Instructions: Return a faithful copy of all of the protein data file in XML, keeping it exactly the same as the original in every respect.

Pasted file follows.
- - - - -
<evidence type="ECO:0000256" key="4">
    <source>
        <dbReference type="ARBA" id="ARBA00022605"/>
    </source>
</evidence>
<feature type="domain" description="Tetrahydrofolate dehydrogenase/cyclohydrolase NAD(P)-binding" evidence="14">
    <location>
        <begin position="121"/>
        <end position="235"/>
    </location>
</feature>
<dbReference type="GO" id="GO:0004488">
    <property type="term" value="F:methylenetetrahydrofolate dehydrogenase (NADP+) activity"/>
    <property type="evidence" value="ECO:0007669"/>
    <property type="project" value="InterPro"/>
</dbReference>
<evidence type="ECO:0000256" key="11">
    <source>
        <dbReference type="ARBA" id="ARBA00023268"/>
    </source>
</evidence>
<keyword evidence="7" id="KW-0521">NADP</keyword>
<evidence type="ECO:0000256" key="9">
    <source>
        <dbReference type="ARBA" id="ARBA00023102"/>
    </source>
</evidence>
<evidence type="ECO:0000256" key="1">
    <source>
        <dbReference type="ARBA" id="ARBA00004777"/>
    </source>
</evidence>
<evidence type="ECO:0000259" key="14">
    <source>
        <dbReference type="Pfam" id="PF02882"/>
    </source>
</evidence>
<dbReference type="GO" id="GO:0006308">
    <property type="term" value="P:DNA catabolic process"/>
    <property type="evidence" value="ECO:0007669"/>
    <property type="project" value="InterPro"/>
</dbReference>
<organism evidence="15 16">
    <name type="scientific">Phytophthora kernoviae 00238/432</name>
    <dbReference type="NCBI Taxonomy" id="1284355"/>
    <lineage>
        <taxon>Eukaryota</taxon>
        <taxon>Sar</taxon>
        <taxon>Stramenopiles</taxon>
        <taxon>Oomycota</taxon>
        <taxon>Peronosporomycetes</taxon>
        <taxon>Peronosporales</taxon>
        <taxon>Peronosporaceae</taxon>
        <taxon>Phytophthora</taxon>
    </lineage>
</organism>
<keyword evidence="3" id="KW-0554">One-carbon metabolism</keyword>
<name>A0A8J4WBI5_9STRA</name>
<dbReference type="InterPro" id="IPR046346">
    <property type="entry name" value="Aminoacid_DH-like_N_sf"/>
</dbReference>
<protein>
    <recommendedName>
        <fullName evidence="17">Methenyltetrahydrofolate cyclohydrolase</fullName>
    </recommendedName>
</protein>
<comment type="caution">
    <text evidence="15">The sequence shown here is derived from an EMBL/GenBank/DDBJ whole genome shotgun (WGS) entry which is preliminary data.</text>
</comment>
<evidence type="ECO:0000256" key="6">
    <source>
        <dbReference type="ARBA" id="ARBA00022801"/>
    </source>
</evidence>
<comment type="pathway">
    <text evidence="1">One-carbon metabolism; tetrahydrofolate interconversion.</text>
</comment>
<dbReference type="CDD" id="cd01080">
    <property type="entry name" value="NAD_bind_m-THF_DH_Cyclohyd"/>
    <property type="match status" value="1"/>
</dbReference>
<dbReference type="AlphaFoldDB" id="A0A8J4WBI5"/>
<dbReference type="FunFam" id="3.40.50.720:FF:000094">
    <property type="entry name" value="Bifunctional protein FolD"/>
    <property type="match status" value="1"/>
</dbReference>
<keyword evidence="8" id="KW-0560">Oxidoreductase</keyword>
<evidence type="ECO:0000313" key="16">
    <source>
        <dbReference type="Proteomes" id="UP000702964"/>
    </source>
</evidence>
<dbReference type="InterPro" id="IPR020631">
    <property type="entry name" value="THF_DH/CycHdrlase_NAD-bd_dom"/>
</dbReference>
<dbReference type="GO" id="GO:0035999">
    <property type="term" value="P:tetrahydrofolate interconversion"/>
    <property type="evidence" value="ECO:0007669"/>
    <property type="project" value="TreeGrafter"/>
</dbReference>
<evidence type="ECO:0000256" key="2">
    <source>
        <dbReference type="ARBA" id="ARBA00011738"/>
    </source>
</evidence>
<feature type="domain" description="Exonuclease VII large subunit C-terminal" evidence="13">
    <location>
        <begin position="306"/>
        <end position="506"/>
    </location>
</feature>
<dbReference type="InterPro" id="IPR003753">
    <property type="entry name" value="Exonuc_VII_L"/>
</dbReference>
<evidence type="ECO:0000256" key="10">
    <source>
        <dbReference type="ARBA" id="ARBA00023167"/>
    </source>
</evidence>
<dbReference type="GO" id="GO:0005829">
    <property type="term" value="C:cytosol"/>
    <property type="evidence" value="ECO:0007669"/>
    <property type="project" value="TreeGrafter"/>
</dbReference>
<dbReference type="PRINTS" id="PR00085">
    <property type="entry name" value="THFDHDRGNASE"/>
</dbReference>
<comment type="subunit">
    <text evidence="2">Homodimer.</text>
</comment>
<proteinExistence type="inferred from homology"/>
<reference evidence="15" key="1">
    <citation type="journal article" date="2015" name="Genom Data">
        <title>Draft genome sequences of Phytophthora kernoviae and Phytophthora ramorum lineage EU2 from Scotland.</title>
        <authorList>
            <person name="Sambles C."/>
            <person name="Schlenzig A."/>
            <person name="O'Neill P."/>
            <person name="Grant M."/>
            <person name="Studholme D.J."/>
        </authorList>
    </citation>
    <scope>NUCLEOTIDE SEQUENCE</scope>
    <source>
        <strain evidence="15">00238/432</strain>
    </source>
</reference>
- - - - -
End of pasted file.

<evidence type="ECO:0000256" key="4">
    <source>
        <dbReference type="ARBA" id="ARBA00022605"/>
    </source>
</evidence>
<feature type="domain" description="Tetrahydrofolate dehydrogenase/cyclohydrolase NAD(P)-binding" evidence="14">
    <location>
        <begin position="121"/>
        <end position="235"/>
    </location>
</feature>
<dbReference type="GO" id="GO:0004488">
    <property type="term" value="F:methylenetetrahydrofolate dehydrogenase (NADP+) activity"/>
    <property type="evidence" value="ECO:0007669"/>
    <property type="project" value="InterPro"/>
</dbReference>
<evidence type="ECO:0000256" key="11">
    <source>
        <dbReference type="ARBA" id="ARBA00023268"/>
    </source>
</evidence>
<keyword evidence="7" id="KW-0521">NADP</keyword>
<evidence type="ECO:0000256" key="9">
    <source>
        <dbReference type="ARBA" id="ARBA00023102"/>
    </source>
</evidence>
<evidence type="ECO:0000256" key="1">
    <source>
        <dbReference type="ARBA" id="ARBA00004777"/>
    </source>
</evidence>
<evidence type="ECO:0000259" key="14">
    <source>
        <dbReference type="Pfam" id="PF02882"/>
    </source>
</evidence>
<dbReference type="GO" id="GO:0006308">
    <property type="term" value="P:DNA catabolic process"/>
    <property type="evidence" value="ECO:0007669"/>
    <property type="project" value="InterPro"/>
</dbReference>
<organism evidence="15 16">
    <name type="scientific">Phytophthora kernoviae 00238/432</name>
    <dbReference type="NCBI Taxonomy" id="1284355"/>
    <lineage>
        <taxon>Eukaryota</taxon>
        <taxon>Sar</taxon>
        <taxon>Stramenopiles</taxon>
        <taxon>Oomycota</taxon>
        <taxon>Peronosporomycetes</taxon>
        <taxon>Peronosporales</taxon>
        <taxon>Peronosporaceae</taxon>
        <taxon>Phytophthora</taxon>
    </lineage>
</organism>
<keyword evidence="3" id="KW-0554">One-carbon metabolism</keyword>
<name>A0A8J4WBI5_9STRA</name>
<dbReference type="InterPro" id="IPR046346">
    <property type="entry name" value="Aminoacid_DH-like_N_sf"/>
</dbReference>
<protein>
    <recommendedName>
        <fullName evidence="17">Methenyltetrahydrofolate cyclohydrolase</fullName>
    </recommendedName>
</protein>
<comment type="caution">
    <text evidence="15">The sequence shown here is derived from an EMBL/GenBank/DDBJ whole genome shotgun (WGS) entry which is preliminary data.</text>
</comment>
<evidence type="ECO:0000256" key="6">
    <source>
        <dbReference type="ARBA" id="ARBA00022801"/>
    </source>
</evidence>
<comment type="pathway">
    <text evidence="1">One-carbon metabolism; tetrahydrofolate interconversion.</text>
</comment>
<dbReference type="CDD" id="cd01080">
    <property type="entry name" value="NAD_bind_m-THF_DH_Cyclohyd"/>
    <property type="match status" value="1"/>
</dbReference>
<dbReference type="AlphaFoldDB" id="A0A8J4WBI5"/>
<dbReference type="FunFam" id="3.40.50.720:FF:000094">
    <property type="entry name" value="Bifunctional protein FolD"/>
    <property type="match status" value="1"/>
</dbReference>
<keyword evidence="8" id="KW-0560">Oxidoreductase</keyword>
<evidence type="ECO:0000313" key="16">
    <source>
        <dbReference type="Proteomes" id="UP000702964"/>
    </source>
</evidence>
<dbReference type="InterPro" id="IPR020631">
    <property type="entry name" value="THF_DH/CycHdrlase_NAD-bd_dom"/>
</dbReference>
<dbReference type="GO" id="GO:0035999">
    <property type="term" value="P:tetrahydrofolate interconversion"/>
    <property type="evidence" value="ECO:0007669"/>
    <property type="project" value="TreeGrafter"/>
</dbReference>
<evidence type="ECO:0000256" key="2">
    <source>
        <dbReference type="ARBA" id="ARBA00011738"/>
    </source>
</evidence>
<feature type="domain" description="Exonuclease VII large subunit C-terminal" evidence="13">
    <location>
        <begin position="306"/>
        <end position="506"/>
    </location>
</feature>
<dbReference type="InterPro" id="IPR003753">
    <property type="entry name" value="Exonuc_VII_L"/>
</dbReference>
<evidence type="ECO:0000256" key="10">
    <source>
        <dbReference type="ARBA" id="ARBA00023167"/>
    </source>
</evidence>
<dbReference type="GO" id="GO:0005829">
    <property type="term" value="C:cytosol"/>
    <property type="evidence" value="ECO:0007669"/>
    <property type="project" value="TreeGrafter"/>
</dbReference>
<dbReference type="PRINTS" id="PR00085">
    <property type="entry name" value="THFDHDRGNASE"/>
</dbReference>
<comment type="subunit">
    <text evidence="2">Homodimer.</text>
</comment>
<proteinExistence type="inferred from homology"/>
<reference evidence="15" key="1">
    <citation type="journal article" date="2015" name="Genom Data">
        <title>Draft genome sequences of Phytophthora kernoviae and Phytophthora ramorum lineage EU2 from Scotland.</title>
        <authorList>
            <person name="Sambles C."/>
            <person name="Schlenzig A."/>
            <person name="O'Neill P."/>
            <person name="Grant M."/>
            <person name="Studholme D.J."/>
        </authorList>
    </citation>
    <scope>NUCLEOTIDE SEQUENCE</scope>
    <source>
        <strain evidence="15">00238/432</strain>
    </source>
</reference>